Data and Process Integration Across Applications


CRM, HR, and ERP applications share an organization’s critical data, including customers, items, pricing, and employees. Integrating these applications will result in seamless processes and improved visibility. Whether it is opportunities converting to orders, onboarding new employees, or customers logging service tickets, integrated applications will provide significant tangible business benefits.

Businesses large and small need to integrate applications to maximize the return on their investment in those applications. Specific to CRM and ERP applications, there are multiple dimensions to this integration. 

For example, CRM and ERP applications use customer data such as name, addresses (bill/ship-to), contact name(s), numbers, emails, etc. Integrating this data across applications will eliminate the need to enter it manually multiple times and improve data quality.

Why Integrate?

The prevalence of web-based applications and pre-built integration solutions has simplified integration initiatives. However, as the number of applications a business uses continues to increase, so have shared data elements. 

Organizations are moving towards narrowly focused best-of-breed solutions to run their businesses across all domains from HR to Finance to Sales and Marketing. This trend is increasing the need for integrating those applications from both a data and process perspective. Security of this data is a crucial consideration when sharing it across multiple applications.

How Do I Integrate?

There are a variety of methods and tools available to integrate applications. Our experience proves that one size does fit all.  Considerations when choosing the approach include the number of data elements and processes, volume of data, batch vs. real-time requirements, and the underlying technology of the applications themselves.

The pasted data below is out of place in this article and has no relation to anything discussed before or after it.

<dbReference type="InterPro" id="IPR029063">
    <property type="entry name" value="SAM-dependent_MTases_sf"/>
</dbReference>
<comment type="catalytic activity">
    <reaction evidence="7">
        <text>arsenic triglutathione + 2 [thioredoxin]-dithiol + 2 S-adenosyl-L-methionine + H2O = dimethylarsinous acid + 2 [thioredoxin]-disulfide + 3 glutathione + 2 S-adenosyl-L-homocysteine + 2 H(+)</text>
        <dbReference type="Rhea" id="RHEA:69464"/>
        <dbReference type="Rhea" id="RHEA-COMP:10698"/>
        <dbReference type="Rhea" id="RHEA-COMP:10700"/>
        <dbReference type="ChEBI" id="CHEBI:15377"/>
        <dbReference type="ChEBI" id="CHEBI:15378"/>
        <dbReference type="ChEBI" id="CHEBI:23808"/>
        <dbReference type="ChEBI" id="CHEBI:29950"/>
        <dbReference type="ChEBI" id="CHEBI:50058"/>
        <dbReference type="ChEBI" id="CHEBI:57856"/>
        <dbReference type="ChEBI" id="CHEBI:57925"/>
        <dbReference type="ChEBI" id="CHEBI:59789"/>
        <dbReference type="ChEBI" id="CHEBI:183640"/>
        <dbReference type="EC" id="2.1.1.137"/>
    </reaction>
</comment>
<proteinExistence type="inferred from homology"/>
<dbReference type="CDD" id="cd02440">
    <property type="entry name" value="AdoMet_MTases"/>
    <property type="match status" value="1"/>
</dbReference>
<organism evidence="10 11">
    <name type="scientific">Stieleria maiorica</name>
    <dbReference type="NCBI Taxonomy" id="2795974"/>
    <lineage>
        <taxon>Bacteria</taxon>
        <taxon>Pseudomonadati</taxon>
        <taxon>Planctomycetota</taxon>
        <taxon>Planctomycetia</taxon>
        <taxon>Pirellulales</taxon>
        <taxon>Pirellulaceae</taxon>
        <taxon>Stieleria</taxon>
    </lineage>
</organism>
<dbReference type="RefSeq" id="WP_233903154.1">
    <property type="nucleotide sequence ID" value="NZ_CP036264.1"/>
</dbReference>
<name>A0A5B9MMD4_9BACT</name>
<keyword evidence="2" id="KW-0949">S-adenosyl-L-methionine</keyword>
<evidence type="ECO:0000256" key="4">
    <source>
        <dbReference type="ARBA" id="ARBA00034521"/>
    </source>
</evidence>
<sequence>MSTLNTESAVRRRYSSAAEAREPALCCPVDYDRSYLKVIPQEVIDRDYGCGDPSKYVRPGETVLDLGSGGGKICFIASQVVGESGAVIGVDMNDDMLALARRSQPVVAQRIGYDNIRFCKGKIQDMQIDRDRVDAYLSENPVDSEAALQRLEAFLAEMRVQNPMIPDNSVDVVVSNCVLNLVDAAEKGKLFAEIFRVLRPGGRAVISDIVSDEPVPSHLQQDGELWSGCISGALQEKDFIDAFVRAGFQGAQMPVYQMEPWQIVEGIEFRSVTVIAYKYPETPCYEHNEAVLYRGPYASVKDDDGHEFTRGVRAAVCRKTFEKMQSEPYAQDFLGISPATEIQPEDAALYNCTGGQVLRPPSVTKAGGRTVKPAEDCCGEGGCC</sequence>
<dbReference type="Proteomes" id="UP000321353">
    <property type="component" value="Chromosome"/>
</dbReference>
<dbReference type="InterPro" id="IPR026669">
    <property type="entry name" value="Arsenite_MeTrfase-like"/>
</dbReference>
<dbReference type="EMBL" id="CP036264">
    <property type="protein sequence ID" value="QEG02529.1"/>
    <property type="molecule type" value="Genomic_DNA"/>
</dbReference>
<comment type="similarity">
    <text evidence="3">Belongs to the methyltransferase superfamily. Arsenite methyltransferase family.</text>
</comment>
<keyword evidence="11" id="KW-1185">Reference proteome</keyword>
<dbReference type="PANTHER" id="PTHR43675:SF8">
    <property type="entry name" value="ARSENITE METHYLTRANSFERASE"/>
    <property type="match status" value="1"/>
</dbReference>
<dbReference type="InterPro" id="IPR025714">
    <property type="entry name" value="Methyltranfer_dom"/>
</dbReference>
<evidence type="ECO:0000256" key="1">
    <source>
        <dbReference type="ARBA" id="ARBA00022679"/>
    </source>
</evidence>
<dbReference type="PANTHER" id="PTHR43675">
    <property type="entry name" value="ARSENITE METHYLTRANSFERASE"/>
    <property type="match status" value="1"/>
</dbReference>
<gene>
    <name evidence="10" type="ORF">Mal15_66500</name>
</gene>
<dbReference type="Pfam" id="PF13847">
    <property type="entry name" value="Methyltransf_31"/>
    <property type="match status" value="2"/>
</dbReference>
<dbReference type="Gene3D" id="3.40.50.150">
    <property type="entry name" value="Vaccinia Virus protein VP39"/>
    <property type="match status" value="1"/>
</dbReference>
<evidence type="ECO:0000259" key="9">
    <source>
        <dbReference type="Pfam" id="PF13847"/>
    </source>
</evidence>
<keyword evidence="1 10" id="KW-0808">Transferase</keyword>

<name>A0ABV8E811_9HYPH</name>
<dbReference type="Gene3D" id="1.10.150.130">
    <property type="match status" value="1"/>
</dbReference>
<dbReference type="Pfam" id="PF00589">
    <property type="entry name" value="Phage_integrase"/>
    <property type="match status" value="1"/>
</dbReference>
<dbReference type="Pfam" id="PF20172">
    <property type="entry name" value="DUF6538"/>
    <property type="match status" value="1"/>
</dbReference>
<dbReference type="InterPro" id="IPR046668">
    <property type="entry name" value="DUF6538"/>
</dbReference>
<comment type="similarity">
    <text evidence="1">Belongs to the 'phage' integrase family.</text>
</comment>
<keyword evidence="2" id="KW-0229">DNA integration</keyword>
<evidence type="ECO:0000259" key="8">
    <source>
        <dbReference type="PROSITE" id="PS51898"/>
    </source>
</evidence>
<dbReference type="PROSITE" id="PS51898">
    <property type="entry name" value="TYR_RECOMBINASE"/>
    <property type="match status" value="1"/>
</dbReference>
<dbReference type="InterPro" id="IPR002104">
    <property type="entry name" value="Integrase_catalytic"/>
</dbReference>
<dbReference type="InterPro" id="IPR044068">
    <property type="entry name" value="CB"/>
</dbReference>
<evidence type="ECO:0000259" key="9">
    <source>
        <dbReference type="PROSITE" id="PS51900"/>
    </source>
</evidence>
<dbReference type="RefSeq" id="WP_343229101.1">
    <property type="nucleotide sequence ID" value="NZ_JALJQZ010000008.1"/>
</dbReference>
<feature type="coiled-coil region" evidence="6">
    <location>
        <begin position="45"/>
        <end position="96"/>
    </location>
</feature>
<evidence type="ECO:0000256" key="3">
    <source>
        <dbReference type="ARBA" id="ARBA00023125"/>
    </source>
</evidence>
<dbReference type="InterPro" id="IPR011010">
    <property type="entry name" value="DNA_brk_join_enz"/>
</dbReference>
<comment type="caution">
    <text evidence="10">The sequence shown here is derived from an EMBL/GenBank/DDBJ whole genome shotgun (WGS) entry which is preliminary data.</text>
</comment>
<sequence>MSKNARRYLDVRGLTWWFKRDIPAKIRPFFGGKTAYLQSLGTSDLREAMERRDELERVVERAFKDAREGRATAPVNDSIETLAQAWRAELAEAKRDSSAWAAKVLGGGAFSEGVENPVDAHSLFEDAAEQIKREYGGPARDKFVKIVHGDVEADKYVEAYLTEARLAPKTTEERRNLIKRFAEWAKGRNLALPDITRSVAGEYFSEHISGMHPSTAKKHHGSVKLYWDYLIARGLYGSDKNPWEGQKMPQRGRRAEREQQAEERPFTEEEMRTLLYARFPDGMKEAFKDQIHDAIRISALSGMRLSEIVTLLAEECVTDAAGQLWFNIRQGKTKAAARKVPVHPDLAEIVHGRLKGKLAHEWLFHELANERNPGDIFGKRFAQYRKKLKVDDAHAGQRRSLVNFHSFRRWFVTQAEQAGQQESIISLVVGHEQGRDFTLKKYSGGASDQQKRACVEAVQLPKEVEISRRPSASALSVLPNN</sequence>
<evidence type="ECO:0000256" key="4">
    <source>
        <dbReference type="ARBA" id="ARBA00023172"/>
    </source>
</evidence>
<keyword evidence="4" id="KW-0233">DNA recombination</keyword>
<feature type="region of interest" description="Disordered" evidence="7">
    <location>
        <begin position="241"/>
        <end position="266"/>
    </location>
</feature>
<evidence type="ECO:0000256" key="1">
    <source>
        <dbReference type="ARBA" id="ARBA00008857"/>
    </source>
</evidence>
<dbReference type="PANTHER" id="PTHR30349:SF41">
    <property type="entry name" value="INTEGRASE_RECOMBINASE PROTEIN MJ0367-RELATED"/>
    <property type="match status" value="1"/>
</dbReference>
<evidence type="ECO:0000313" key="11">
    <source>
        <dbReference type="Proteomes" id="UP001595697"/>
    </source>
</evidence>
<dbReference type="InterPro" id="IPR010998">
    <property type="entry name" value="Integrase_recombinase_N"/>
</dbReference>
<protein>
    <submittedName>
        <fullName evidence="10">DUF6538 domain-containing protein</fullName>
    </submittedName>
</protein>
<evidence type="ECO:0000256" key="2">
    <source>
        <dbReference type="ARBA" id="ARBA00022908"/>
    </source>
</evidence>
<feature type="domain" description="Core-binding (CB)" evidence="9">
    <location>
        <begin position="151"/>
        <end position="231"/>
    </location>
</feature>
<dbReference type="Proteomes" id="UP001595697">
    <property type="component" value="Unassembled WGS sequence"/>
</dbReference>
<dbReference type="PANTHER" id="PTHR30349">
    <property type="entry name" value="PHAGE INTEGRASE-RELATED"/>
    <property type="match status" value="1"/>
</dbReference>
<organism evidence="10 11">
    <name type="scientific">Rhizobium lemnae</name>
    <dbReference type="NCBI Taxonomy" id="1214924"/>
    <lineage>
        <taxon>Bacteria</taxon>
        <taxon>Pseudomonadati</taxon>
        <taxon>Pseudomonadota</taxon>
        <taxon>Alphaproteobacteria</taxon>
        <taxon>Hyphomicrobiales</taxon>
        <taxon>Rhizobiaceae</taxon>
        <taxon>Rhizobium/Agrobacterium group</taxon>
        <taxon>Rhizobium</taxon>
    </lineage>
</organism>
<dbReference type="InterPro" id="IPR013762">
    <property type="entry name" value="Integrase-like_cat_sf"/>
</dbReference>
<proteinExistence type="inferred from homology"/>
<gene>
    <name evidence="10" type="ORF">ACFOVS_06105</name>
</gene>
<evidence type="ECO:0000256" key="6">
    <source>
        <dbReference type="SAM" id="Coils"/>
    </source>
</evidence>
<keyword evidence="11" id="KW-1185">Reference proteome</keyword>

Our recommendation is to avoid “boiling-the-ocean” attempting to integrate all applications in a single initiative. It is best to identify high-impact integration areas and tackle those first. This iterative approach will lead to tangible benefits more quickly. This approach and the data management aspects discussed above will start to build a data culture in the organization. Integration initiatives often raise the awareness of the importance of data management and the erosion of business value due to a lack of data management.

Who Owns the Data?

A key consideration of integrating this data is who will own it once the applications are integrated.  Finance is often responsible for the entry and update of customer information for ordering and billing purposes in ERP applications. 

Sales and Marketing are often responsible for this in CRM applications. These functions must work together to develop and implement a data management process after integrating the applications. The same holds true for other shared data such as items, pricing, etc. 

Some organizations will assign a data steward or representative from each department to manage data integration as the application landscape, and business processes evolve.


Prisio specializes in guiding its customers through developing and implementing data management processes leveraging best practices. Prisio also has deep expertise in selecting the approach and technologies best suited to your integration needs.  For additional information on data management, see this article on Data Management Considerations in a Hybrid Application Environment.

Key Considerations to Review

  • Critical data is replicated in multiple applications across an enterprise. The more applications in use, the greater the need for improved data and process integration.

  • A vital decision is who will own what data after integrating applications.

  • A best practice is to identify high-impact areas for integration and secure both business and IT sponsorship for the initiative.

  • Leading organizations are building a data culture.